72. Schnurr, Stephan, “Die nationalsozialistiche Funktionalisierung sozialer Arbeit: Zur Kontinuität und Diskontinuität der Praxis sozialer Berufe,” in Politische Formierung, ed. Otto and Sünker, 138, 139. See also Prinz, Michael, “Wohlfahrtsstaat, Modernisierung, und Nationalsozialismus: Thesen zu ihrem Verhältnis,” in Soziale Arbeit und Faschismus ed. Otto, Hans-Uwe and Sünker, Heinz (Frankfurt am Main, 1989).

73. Gräser, Marcus, Der blockierte Wohlfahrtsstaat: Unterschichtsjugend und Jugendfürsorge in der Weimarer Republik (Göttingen, 1995), 158, 13.

74. Hong, , Welfare, 276.

75. Naumann, Friedrich, Neudeutsche Wirtschaftspolitik (Berlin, 1902), 1112.

76. Schlossmann, , “Über die Organisation des Vereins für Säuglingsfürsorge im Regierungsbezirk Düsseldorf,” Concordia 15 (19098): 242. On Schlossmann see Weindling, , Health, 200–2.

77. Klumker, Christian Jasper, Fürsorgewesen (Leipzig, 1918), 1518.

78. On Klumker see Lerner, Franz, “Klumker, Christian Jasper,” in Neue Deutsche Biographie vol. 12 (Berlin, 1986), 144–45; Rever, , Alte Eugenik, 7374.

79. Grassl, , “Die Bekämpfung der Kindersterblichkeit vom Rassenstandpunkt”, Archiv für Rassen- und Gesellschaftsbiologie 7 (1910): 190; Schlossmann, , “Über die Organisation,” 239.

80. Kaup, Ignatz, “Was kosten die Minderwertigen dem Staat?,” Archiv für Rassen- und Gesellschaftsbiologie 10 (1913); Lenz cited in Stöckel, , Säuglingsfürsorge, 86.

81. See Reichsgesetzblatt 1919, no. 152, 11 August 1919; English in Hucko, Elmar M., ed., The Democratic Tradition: Four German Constitutions (New York, 1987), 185–86 and 176.

82. See for example Tober, Holger J., Deutscher Liberalismus und Sozialpolitik in der Ära des Wilhelminismus (Husum, 1999), here 403; Holl, Karl, Trautmann, Günther, and Vorländer, Hans, eds., Sozialer Liberalismus (Göttingen, 1986); Thompson, Alastair P., Left Liberals, the State, and Popular Politics in Wilhelmine Germany (Oxford, 2000);Palmowski, Jan, Urban Liberalism in Imperial Germany: Frankfurt am Main, 1866–1914 (Oxford, 1999).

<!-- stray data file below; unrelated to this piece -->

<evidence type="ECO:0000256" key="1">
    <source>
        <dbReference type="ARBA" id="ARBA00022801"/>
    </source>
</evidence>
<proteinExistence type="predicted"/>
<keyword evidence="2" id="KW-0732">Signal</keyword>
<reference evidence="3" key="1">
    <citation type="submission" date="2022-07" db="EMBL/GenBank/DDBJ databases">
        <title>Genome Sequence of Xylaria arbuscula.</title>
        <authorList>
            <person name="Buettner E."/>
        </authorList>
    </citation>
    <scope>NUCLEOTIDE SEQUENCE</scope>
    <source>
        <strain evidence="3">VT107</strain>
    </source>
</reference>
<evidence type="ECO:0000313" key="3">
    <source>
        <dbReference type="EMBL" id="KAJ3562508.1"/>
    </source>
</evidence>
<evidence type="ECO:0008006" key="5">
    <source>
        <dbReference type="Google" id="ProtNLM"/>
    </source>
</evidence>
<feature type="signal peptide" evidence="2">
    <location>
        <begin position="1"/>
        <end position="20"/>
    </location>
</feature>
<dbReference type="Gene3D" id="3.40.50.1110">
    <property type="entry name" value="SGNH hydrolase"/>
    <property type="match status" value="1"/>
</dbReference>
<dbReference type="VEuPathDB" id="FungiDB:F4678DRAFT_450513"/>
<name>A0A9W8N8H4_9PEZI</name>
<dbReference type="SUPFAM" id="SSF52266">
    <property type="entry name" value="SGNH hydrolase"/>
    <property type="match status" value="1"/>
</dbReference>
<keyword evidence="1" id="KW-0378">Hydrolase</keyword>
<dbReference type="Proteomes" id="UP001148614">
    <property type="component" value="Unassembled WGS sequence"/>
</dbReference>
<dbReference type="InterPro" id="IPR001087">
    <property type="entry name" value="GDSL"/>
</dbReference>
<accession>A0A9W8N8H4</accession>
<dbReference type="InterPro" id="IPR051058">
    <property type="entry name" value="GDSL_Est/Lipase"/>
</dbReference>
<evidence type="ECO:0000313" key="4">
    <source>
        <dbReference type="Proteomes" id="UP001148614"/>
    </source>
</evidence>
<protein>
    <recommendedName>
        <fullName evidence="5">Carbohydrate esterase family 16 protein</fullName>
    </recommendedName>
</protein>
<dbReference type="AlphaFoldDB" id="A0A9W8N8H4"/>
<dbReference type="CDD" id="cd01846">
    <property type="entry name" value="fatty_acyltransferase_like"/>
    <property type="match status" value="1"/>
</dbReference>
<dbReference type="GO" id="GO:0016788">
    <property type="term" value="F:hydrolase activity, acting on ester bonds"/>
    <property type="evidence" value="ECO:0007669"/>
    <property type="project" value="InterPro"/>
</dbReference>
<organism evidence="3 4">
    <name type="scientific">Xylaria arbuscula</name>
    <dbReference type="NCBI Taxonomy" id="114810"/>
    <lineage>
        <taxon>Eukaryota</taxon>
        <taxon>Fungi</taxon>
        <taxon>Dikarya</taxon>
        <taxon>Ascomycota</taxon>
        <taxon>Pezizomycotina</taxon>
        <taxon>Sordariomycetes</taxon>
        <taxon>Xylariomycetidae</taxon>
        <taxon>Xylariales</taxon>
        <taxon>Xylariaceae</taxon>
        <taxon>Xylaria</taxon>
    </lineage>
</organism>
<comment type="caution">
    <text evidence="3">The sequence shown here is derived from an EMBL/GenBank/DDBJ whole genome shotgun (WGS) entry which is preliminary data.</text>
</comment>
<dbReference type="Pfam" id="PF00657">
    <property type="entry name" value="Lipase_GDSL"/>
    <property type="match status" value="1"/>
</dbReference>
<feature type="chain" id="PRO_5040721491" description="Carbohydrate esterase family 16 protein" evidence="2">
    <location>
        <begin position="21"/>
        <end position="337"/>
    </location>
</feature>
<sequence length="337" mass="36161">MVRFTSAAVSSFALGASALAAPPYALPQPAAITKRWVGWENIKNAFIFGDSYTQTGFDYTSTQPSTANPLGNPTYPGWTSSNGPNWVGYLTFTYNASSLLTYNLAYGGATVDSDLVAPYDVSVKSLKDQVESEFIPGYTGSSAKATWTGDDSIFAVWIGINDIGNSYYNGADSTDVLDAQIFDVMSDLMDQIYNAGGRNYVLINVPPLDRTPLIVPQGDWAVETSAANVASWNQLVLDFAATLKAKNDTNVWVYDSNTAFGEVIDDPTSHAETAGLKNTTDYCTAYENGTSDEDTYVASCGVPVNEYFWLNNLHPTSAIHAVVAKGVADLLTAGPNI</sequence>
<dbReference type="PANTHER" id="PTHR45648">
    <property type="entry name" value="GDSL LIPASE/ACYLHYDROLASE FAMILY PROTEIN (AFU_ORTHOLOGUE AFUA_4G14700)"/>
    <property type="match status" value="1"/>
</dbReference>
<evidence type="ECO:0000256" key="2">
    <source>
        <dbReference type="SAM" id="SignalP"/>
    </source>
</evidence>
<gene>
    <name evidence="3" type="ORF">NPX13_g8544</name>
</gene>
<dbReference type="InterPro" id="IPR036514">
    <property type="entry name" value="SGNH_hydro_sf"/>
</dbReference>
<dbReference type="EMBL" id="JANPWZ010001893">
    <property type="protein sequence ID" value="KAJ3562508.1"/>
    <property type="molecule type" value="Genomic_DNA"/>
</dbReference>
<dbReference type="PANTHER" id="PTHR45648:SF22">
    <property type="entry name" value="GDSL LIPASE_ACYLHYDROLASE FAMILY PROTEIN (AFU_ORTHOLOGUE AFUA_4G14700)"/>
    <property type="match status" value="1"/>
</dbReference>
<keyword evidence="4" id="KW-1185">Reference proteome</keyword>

83. Otto, Hans-Uwe and Sünker, Heinz, “Nationalsozialismus, Volksgemeinschaft und soziale Arbeit,” in Soziale Arbeit, ed. Otto and Sünker, 10.

84. Greg Eghigian, review of Gräser, Marcus, Der blockierte Wohlfahrtsstaat (Göttingen, 1995) and of Weichlein, Siegfried, Sozialmilieus und politische Kultur in der Weimarer Republik (Göttingen, 1996), in Central European History 31 (1998): 461.

85. Buchanan, Tom and Conway, Martin, “The Politics of Democracy in Twentieth-Century Europe: Introduction,” European History Quarterly 32 (2002): 8, 9.

86. See particularly Eley, Geoff, “Cultural Socialism, the Public Sphere, and the Mass Form: Popular Culture and the Democratic Project, 1900 to 1934,” in Between Reform and Revolution: German Socialism and Communism from 1840 to 1990, ed. Barclay, David and Weitz, Eric (New York, 1998); Eley, Geoff, “The Social Construction of Democracy in Germany, 1871–1933,” in The Social Construction of Democracy, ed. Andrews, George Reid and Chapman, Herrick (New York, 1995); and Eley, Geoff, Forging Democracy: The History of the Left in Europe, 1850–2000 (Oxford, 2002).

87. Cary, Noel, The Path to Christian Democracy: German Catholics and the Party System from Windthorst to Adenauer (Cambridge, Mass., 1996).

88. See Eley, , Forging, 45, 186–87, 194, 197.

89. Sachsse, Christoph and Tennstedt, Florian, “Sicherheit und Disziplin,” in Soziale Sicherheit und soziale Disziplinierung, ed. idem (Frankfurt am Main, 1986), esp. 11–14.

90. For a study characterizing Stalinism as one extreme of the European welfare state, see Kotkin, Steven, Magnetic Mountain: Stalinism as a Civilization (Berkeley, 1995).

91. Foucault, , History of Sexuality, 100–2; S. N. Eisenstadt, “Multiple.”

92. See for example Usborne, The Politics and Grossmann, Reforming Sex.

93. Mitchell, MB. R., European Historical Statistics, 1750–1970 (New York, 1975), 130. By 1969 it had fallen to 2.3 percent (132).

94. See David Crew, “The Ambiguities of Modernity: Welfare and the German State from Wilhelm to Hitler”, in Society, ed. Eley; Crew, David, Germans on Welfare: From Weimar to Hitler (New York, 1998); Eghigian, Greg, Making Security Social: Disability, Insurance, and the Birth of the Social Entitlement State in Germany (Ann Arbor, 2000).